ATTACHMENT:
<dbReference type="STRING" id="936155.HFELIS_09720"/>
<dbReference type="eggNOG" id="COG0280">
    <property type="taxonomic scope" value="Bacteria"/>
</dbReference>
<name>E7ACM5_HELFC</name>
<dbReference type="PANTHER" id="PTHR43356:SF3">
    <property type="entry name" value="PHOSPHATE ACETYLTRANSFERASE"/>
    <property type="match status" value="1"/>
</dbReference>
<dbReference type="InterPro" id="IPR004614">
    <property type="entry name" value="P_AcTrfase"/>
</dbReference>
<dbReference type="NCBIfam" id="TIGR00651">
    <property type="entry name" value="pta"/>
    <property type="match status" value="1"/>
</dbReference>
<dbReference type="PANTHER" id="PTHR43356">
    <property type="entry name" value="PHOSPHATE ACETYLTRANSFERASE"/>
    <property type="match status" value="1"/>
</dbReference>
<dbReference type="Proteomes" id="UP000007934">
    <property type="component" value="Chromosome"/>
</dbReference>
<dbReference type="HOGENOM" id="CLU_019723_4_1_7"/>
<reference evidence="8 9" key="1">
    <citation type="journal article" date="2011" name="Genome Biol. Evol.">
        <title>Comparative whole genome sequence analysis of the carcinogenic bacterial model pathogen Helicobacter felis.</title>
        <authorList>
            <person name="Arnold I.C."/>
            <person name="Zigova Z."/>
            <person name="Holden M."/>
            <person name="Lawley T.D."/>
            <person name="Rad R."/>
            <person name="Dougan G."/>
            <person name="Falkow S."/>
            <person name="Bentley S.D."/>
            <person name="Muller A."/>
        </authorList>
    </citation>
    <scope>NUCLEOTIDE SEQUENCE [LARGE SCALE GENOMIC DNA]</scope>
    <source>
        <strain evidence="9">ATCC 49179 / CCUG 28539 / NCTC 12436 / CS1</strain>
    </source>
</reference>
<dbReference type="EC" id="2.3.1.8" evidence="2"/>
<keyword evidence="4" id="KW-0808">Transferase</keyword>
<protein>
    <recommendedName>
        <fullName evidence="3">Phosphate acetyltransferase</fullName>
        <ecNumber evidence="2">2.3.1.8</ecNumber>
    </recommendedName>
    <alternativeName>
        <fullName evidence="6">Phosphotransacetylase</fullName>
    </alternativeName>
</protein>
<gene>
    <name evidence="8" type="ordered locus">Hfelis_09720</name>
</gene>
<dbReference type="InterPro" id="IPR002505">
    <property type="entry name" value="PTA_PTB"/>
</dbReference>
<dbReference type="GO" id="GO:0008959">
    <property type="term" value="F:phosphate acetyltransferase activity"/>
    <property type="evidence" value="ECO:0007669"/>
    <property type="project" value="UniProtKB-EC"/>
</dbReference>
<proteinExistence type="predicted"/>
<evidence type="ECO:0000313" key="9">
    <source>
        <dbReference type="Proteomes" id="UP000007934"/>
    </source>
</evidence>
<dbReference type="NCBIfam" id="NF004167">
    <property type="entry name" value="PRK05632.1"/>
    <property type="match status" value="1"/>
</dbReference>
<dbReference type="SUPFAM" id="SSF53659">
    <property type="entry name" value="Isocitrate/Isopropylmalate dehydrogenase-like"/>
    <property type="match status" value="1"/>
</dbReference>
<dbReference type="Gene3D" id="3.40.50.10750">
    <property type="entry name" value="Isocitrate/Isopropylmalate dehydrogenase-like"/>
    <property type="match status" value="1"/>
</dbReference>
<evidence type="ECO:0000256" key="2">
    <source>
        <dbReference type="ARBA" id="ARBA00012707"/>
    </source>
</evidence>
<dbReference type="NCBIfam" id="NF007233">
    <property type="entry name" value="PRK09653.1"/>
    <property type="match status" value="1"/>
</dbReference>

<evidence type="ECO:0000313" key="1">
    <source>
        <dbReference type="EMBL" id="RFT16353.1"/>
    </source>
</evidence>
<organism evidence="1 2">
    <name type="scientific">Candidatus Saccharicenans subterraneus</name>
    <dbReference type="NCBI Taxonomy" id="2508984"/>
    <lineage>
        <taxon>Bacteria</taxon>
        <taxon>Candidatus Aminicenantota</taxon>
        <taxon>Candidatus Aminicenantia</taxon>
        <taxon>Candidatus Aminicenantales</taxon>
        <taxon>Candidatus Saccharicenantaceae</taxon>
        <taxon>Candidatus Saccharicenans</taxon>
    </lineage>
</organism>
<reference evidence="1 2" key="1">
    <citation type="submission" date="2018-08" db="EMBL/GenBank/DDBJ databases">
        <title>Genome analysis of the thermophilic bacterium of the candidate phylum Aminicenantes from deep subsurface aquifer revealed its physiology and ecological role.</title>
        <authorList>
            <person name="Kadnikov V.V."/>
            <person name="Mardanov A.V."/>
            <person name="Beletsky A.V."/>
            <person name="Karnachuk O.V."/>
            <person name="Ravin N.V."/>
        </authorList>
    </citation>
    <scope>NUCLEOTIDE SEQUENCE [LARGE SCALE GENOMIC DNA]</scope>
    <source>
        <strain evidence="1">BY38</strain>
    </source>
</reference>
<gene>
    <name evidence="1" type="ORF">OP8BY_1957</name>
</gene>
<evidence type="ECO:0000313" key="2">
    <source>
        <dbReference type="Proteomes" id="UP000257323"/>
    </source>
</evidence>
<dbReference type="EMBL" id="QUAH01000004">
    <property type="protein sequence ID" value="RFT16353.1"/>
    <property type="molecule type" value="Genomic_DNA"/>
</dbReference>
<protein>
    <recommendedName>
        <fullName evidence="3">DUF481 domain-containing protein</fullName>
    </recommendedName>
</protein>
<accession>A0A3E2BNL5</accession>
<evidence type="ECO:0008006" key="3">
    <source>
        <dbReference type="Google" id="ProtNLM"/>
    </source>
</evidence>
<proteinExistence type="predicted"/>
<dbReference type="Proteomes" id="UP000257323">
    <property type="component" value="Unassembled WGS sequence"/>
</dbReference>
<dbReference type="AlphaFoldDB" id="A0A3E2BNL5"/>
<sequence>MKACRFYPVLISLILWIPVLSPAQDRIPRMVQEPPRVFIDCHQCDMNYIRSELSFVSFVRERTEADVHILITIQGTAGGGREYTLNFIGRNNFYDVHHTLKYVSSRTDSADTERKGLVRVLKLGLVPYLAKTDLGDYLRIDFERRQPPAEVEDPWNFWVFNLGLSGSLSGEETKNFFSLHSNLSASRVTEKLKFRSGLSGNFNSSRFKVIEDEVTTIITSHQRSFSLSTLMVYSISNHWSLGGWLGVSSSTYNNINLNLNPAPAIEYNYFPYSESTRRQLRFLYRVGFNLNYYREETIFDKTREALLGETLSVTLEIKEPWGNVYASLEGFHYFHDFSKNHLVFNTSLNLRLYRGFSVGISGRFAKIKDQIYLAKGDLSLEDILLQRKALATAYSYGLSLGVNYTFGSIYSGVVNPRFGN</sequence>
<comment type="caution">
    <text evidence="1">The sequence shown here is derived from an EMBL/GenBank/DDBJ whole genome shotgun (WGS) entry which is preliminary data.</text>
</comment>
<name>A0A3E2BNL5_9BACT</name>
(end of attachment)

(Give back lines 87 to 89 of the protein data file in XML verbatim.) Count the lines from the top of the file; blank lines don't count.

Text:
        <dbReference type="ARBA" id="ARBA00012707"/>
    </source>
</evidence>